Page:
let pseq (ie:seq<‘a>) : pseq<‘a> = PSeq.adapt ie

 

 
The way I was using this updated PSeq librarary was through the following expansion of Luke Hoban’s PDC09 talk:
 

#r "System.Core.dll"

open System.Linq

open System

#load "PSeqLib.fs"

open PLinq.Wrapper

 

let nums = List.ofArray [|99L..999999L|]

//let nums = List.ofArray <| [|1..100|] 

 

let sqr x = x * x

 

let sumOfSquaresI nums =

    let mutable acc = 0L

    for n in nums do

        acc <- acc + sqr n

    acc

 

let rec sumOfSquaresR nums =

    match nums with

    | n :: rest -> (sqr n) + (sumOfSquaresR rest)

    | [] -> 0L

 

let sumOfSquaresF nums =

    nums

    |> Seq.map sqr

    |> Seq.sum

 

let sumOfSquaresP nums =

    nums

    |> pseq

    |> PSeq.map sqr

    |> Seq.sum

 

 

let pnums = pseq nums

 

let si = sumOfSquaresI nums

//let sr = sumOfSquaresR nums

let sf = sumOfSquaresF nums

let sp = sumOfSquaresP nums

 

 

Notice that the example above uses int64 instead of Luke’s int.  Also, I found that for large sets, the recursive version of the sumOfSquares function (sumOfSquaresR) runs into a StackOverflowException.  That is why it is commented out.  If you use the int list of 1..100 you can uncomment the call to sumOfSquaresR, but be sure to change the 0L (int64 literal for zero) to 0 (int literal for zero in the sumOfSquaresI and sumOfSquaresR functions.
 
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3 thoughts on “Adding Parallel Extensions to F# for VS2010 Beta 2

  1. I thought I was crazy. Last week I was searching all over for PSeq. Luke just added it like it was no big deal. Is it expected that PSeq will be in the final version of VS2010?

  2. Me too. I have no idea if they plan to include it in the final version of VS2010. But at this late stage in the game (Beta 2), with 4 months until release, I wouldn’t hold your breath. Usually it is just bug fixes at this stage. So unless they have the implementation but didn’t include it with Beta 2 due to stability or completeness reasons, my guess is that we won’t see it. Remember that this is a version 1.0 product from the Visual Studio product division standpoint even though it is in version 1.9.x from a Microsoft Research project. So there may be different levels of robustness and testing that will be required since Microsoft will need to support the PSeq module if it is included. Mind you, this is all speculation from my end and I have not had any discussions on the topic with the Microsoft product team.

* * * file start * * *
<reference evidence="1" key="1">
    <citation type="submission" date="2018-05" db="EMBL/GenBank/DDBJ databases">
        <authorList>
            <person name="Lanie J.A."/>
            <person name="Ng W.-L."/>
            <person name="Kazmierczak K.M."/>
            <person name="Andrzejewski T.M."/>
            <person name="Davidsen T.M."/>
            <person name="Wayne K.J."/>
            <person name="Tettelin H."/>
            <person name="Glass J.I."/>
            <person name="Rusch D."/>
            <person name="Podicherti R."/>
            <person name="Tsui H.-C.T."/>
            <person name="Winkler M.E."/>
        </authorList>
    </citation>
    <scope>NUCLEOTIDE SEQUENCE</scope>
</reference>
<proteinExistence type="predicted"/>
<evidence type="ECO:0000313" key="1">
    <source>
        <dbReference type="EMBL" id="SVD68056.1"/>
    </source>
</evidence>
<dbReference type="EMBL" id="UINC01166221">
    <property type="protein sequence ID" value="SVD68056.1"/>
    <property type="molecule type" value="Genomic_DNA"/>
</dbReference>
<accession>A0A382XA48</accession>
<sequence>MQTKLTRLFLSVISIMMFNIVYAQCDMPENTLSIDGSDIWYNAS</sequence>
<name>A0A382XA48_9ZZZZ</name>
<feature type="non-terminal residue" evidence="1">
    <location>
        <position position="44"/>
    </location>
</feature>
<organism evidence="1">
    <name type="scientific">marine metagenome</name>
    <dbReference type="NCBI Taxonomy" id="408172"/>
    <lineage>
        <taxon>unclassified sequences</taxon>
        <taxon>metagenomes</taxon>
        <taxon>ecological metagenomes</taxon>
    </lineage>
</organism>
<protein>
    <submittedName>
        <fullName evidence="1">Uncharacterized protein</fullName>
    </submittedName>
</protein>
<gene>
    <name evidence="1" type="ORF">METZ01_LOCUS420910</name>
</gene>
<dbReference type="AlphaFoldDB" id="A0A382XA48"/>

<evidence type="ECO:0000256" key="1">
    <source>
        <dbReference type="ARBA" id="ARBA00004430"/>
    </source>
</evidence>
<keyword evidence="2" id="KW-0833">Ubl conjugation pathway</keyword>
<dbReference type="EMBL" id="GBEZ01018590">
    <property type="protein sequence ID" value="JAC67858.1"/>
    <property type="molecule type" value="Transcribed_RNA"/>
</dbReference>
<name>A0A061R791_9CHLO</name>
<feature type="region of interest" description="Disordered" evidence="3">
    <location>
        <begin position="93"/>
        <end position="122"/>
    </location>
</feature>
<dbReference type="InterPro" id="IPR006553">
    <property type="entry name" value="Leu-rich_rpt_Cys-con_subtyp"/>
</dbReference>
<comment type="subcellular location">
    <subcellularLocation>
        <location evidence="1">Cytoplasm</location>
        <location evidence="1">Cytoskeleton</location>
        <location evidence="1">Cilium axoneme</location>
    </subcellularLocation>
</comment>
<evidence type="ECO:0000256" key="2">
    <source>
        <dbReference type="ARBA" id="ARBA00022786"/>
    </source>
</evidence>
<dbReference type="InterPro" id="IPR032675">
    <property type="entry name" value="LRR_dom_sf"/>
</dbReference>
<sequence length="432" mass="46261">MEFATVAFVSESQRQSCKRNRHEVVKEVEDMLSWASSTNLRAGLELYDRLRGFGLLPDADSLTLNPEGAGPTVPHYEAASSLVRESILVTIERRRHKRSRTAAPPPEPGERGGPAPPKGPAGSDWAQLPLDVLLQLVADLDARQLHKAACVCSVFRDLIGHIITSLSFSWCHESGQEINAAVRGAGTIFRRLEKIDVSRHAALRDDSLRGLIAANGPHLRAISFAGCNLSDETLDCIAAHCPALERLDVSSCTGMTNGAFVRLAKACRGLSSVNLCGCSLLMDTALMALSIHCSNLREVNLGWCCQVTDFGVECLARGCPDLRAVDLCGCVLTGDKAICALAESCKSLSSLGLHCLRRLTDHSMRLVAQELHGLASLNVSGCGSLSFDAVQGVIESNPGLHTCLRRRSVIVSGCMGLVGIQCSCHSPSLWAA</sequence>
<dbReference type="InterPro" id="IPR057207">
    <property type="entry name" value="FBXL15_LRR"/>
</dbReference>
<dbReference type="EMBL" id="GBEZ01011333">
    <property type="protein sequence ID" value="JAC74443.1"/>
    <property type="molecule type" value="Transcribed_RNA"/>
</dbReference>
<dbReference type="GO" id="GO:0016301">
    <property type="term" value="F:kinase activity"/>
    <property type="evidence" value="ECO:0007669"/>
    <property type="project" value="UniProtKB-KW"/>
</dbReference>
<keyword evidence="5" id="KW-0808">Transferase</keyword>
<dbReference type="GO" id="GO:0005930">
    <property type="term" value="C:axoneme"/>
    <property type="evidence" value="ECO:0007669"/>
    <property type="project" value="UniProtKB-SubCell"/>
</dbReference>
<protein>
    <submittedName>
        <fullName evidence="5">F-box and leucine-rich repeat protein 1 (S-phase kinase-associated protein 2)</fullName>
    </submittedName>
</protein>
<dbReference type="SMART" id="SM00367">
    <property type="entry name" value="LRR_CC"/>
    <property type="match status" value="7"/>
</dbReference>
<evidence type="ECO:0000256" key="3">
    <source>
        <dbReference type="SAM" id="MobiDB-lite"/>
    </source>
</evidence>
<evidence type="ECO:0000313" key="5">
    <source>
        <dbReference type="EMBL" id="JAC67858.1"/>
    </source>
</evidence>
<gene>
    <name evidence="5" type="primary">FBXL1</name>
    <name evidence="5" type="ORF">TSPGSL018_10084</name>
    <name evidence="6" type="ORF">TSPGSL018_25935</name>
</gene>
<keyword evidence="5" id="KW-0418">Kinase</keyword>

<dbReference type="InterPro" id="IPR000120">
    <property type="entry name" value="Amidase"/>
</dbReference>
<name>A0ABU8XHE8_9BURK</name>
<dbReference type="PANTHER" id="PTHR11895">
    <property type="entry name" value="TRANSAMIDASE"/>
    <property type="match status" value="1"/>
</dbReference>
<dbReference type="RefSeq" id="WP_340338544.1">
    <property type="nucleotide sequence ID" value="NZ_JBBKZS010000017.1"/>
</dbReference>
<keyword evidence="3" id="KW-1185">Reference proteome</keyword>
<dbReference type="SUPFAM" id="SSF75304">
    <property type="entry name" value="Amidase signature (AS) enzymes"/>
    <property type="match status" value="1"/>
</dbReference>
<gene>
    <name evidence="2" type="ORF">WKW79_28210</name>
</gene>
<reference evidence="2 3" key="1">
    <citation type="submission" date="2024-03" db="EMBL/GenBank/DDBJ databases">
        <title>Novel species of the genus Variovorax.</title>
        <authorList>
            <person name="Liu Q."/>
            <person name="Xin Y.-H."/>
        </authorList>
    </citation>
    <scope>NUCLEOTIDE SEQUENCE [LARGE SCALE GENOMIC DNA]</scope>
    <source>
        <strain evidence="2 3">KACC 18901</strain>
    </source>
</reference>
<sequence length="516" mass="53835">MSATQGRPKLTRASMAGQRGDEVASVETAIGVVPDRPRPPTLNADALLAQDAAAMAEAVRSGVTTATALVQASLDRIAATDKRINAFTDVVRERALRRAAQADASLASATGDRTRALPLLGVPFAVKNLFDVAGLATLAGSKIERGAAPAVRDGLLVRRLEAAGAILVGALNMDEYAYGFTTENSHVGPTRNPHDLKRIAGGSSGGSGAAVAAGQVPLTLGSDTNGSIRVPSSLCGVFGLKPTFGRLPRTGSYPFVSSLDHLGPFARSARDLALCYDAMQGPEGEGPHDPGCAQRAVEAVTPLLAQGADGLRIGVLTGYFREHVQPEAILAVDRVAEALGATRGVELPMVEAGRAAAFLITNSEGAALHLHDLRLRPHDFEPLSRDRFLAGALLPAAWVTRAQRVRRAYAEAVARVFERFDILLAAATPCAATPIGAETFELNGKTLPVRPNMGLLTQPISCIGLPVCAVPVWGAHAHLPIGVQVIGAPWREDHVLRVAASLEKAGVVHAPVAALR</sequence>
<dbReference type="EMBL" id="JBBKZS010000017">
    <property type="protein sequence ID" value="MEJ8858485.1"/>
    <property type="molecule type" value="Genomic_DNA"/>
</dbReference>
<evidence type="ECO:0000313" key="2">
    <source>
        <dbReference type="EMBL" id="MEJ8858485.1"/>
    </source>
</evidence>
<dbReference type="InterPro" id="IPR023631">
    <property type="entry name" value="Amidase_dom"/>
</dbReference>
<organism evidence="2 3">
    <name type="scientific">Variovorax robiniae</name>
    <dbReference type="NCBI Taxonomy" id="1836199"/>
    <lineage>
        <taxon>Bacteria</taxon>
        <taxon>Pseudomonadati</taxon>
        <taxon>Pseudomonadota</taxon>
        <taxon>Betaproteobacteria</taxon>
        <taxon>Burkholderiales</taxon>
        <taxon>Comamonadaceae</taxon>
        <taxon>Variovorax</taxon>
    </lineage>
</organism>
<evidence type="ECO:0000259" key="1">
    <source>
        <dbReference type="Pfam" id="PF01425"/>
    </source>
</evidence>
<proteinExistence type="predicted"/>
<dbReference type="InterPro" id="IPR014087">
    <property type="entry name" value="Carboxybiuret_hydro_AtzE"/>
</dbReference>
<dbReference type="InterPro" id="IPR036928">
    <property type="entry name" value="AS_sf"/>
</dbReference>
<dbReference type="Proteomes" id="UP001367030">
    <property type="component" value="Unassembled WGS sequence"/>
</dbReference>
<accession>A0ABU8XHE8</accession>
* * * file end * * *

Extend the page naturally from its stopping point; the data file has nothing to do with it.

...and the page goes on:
3. let inline sum (pe:ParallelQuery<‘a>) = let zero = LanguagePrimitives.GenericZero<‘a> pe |> fold (+) zero let inline sumBy (f:’a -> ‘b) (pe:ParallelQuery<‘a>) = let zero = LanguagePrimitives.GenericZero<‘b> pe |> fold (fun a b -> a + f b) zero let inline max (pe:ParallelQuery<‘a>) = let zero = LanguagePrimitives.GenericZero<‘a> pe |> fold Operators.max zero let inline maxBy (f:’a -> ‘b) (pe:ParallelQuery<‘a>) = let zeroB = LanguagePrimitives.GenericZero<‘b> let max’ a (b:’a) = let a’ = snd a let b’ = f b if a’ > b’ then a else (Some(b), b’) match (pe |> fold max’ (None, zeroB) |> fst) with | Some(x) -> x | None -> Seq.empty<‘a> |> Seq.max let inline min (pe:ParallelQuery<‘a>) = let zero = LanguagePrimitives.GenericZero<‘a> pe |> fold Operators.min zero let inline minBy (f:’a -> ‘b) (pe:ParallelQuery<‘a>) = let zeroB = LanguagePrimitives.GenericZero<‘b> let min’ a (b:’a) = let a’ = snd a let b’ = f b if a’ < b’ then a else (Some(b), b’) match (pe |> fold min’ (None, zeroB) |> fst) with | Some(x) -> x | None -> Seq.empty<‘a> |> Seq.min let inline distinctBy (f:’a -> ‘b) (pe:ParallelQuery<‘a>) = let cmp = LanguagePrimitives.FastGenericEqualityComparer<‘b> let comparer = { new System.Collections.Generic.IEqualityComparer<‘a> with member x.Equals(a, b) = cmp.Equals(f(a), f(b)) member x.GetHashCode a = cmp.GetHashCode(f(a)) } ParallelEnumerable.Distinct(pe, comparer)